Warren Buffett’s company has reported a nearly $13 billion loss in the third quarter as the paper value of its investments fell, but the companies it owns—particularly the insurers—generally performed well.

Berkshire Hathaway said Saturday that it lost $12.8 billion, or $8,824 per Class A share, in the quarter. That’s significantly bigger than the $2.8 billion loss, or $1,907 per Class A share, that it reported a year ago.

But most of those investment losses are unrealized because Berkshire didn’t actually sell most of its stocks with its biggest holding being a massive stake in Apple. Accounting rules require it to include the value of its investments, which it put at $341.1 billion at the end of the quarter, in its earnings. Last quarter, it said its stock portfolio was worth $353 billion.

That’s why Buffett has long said investors are better served focusing on Berkshire’s operating earnings, which exclude the value of its investments that can vary widely quarter to quarter. By that measure, Berkshire said its operating profit jumped nearly 41 percent to $10.8 billion, or $7,437.15 per Class A share. That’s up from $7.65 billion, or $5,215.60 per Class A share, a year ago.

The three analysts surveyed by FactSet Research expected Berkshire to report operating earnings per share of $6,540.23 on average.

CM Editor Notes:

Berkshire’s third-quarter report shows GEICO contributing $1.0 billion in pretax underwriting profit to a total $3.0 billion pre-tax total underwriting profit for Berkshire Hathaway P/C insurance and reinsurance operations.

Other primary operations added another $0.5 billion, and P/C reinsurance $1.5 billion.

Combined ratios for the quarter were 89.3 for GEICO, compared to 107.7 in last year’s third quarter, 88.5 for the primary group (vs. 108.1 in the same quarter last year) and 74.1 for P/C reinsurance (vs. 99.4 in third-quarter 2022)

Berkshire’s insurance unit was helped by relatively low losses related to major catastrophes like hurricanes this year and a rebound in GEICO’s profits. Altogether, Berkshire’s insurers contributed $2.4 billion to its operating profit. A year ago, the insurers reported a $1.1 billion loss in the third quarter.

CFRA Research analyst Cathy Seifert said the insurance results reflect Berkshire’s pricing power in commercial and reinsurance because it was able to raise rates on many of its policies, and the changes GEICO made.

GEICO improved its profits by raising its rates nearly 17 percent over the past year and cutting the number of policies it writes by 13 percent. Seifert said that helps in the short run, but investors probably won’t learn more about Berkshire’s long-term strategy at GEICO until the annual meeting next May because Berkshire doesn’t take questions on its quarterly reports like most companies do.

“I think strategically investors are going to want to know what the go-forward strategy for GEICO is because they’re really pulling back and that’s helping results. Strategically, that’s not always sustainable,” Seifert said.

In addition to insurers, the Omaha, Neb.-based conglomerate owns BNSF railroad, several major utilities and an eclectic assortment of manufacturing and retail firms including aviation parts maker Precision Castparts, See’s Candy, Dairy Queen and Helzberg Diamonds.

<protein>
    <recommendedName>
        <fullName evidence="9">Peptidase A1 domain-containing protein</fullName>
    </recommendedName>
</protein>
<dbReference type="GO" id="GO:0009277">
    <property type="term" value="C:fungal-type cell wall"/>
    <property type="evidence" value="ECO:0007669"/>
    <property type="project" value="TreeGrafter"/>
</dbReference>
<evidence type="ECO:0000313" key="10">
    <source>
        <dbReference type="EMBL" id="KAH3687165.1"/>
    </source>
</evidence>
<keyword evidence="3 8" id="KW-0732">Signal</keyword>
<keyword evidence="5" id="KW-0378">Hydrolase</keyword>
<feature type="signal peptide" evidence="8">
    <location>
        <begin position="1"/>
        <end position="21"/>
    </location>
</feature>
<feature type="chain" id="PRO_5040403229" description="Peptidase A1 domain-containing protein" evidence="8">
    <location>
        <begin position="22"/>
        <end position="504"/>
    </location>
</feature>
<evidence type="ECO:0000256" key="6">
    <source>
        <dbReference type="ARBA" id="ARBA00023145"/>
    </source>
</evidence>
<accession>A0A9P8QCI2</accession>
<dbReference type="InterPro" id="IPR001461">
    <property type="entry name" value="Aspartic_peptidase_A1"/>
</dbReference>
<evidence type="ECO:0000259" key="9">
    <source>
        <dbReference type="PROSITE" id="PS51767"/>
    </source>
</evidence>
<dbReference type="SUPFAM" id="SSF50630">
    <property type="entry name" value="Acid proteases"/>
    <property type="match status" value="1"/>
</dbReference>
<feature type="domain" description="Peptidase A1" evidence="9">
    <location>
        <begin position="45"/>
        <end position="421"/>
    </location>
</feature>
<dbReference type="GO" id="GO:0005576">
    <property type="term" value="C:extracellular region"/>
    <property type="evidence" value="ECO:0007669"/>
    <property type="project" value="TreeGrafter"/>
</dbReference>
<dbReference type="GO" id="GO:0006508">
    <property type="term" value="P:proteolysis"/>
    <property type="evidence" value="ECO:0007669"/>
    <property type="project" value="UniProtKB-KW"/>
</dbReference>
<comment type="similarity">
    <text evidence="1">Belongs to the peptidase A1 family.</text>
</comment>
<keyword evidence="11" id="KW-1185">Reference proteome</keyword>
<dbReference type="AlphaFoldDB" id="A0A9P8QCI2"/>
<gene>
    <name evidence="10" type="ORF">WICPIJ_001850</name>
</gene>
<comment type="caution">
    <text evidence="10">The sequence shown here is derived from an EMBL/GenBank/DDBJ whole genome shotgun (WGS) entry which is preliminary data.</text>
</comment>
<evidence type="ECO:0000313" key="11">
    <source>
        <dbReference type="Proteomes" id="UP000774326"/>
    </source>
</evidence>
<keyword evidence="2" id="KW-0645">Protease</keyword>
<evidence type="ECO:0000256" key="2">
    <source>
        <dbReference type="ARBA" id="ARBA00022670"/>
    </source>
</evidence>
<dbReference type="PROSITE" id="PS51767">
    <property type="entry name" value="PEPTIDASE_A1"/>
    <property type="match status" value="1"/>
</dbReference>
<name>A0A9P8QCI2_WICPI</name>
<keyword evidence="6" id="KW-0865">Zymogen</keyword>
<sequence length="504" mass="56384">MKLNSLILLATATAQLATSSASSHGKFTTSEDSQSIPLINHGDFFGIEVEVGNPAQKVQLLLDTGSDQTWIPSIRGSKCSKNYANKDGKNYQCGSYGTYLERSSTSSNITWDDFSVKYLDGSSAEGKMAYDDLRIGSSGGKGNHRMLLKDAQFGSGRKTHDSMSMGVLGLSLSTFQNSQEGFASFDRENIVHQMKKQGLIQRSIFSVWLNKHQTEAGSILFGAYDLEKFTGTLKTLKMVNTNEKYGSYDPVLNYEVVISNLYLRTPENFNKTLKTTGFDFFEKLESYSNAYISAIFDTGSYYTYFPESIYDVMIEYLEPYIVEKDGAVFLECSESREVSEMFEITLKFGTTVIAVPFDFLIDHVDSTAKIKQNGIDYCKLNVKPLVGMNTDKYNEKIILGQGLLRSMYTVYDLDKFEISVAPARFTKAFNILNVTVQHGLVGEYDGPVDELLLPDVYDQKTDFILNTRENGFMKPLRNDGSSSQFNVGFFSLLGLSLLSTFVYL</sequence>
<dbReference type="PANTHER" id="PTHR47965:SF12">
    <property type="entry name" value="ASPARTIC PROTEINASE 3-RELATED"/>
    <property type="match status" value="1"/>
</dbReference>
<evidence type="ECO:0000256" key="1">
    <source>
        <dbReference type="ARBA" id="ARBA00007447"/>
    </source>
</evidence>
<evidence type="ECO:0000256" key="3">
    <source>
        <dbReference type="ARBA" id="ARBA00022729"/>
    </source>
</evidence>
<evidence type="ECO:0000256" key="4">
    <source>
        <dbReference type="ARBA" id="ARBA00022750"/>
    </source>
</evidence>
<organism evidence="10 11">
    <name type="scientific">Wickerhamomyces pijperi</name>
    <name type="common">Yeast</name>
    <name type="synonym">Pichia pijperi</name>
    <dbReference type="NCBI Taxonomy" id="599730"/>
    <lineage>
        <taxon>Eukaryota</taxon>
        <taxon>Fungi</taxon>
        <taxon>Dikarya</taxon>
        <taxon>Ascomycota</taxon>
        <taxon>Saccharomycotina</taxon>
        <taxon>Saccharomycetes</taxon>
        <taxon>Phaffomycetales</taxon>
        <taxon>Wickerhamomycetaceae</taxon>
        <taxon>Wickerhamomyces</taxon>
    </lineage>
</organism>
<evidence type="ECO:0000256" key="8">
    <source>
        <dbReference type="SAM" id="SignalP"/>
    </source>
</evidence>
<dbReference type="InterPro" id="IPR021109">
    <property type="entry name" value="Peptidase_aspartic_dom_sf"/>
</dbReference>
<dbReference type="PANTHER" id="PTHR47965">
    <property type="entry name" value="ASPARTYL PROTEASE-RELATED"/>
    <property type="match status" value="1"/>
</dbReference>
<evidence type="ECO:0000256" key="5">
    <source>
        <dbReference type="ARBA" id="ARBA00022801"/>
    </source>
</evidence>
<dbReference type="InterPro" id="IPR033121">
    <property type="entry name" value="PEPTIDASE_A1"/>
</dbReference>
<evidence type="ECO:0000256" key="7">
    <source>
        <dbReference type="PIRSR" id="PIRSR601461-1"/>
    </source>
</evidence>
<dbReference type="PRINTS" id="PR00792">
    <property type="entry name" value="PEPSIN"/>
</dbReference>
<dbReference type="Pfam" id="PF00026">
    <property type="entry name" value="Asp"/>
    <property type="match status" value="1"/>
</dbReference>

Profits fell at the railroad to $1.2 billion from last year’s $1.4 billion as BNSF hauled nearly 5 percent fewer shipments with the biggest drop in volume coming in consumer products.

The utility unit contributed only $498 million to Berkshire`s operating profit, down from $1.6 billion a year ago as its operating expenses soared 55 percent to $3.7 billion. The biggest driver in that increase in expenses was a $1.3 billion loss related to wildfires at its PacifiCorp unit.

Berkshire got a $183 million boost in the quarter from its acquisition of 80 percent of the Pilot Flying J network of truck stops that it made at the start of the year, but the quarterly report made no mention of the lawsuit Pilot’s founding family recently filed to settle a dispute over how much Berkshire will pay to eventually acquire the remaining 20 percent.

Edward Jones analyst Jim Shanahan said he wonders if that dispute with the Haslam family will hurt Berkshire`s reputation as a benevolent acquirer of companies. Buffett is known for holding acquisitions long term and largely letting Berkshire’s companies run themselves with little interference from headquarters. That hasn’t been the case with Pilot, where Berkshire installed a new CEO early this year. The Haslams have said Berkshire was the only company they considered selling to back in 2017 when they agreed to the deal because of their respect for Berkshire and Buffett.

“I wonder if this has harmed his reputation in the marketplace where they might be interested in selling to Berkshire, but then they see this situation with the Haslam family and it gives them some pause,” Shanahan said.

Berkshire did repurchase $1.1 billion of its own stock in the quarter, but the pace of its buybacks is down considerably from the first quarter, when it bought $4.4 billion of Berkshire shares. Buffett only buys back Berkshire’s shares when he believes they are selling for a bargain.

Buffett continues to sit on a massive pile of cash because he hasn’t made any major investments or acquisitions this year. Berkshire had $157.2 billion in cash at the end of the quarter, up from $147.4 billion at the end of the second quarter.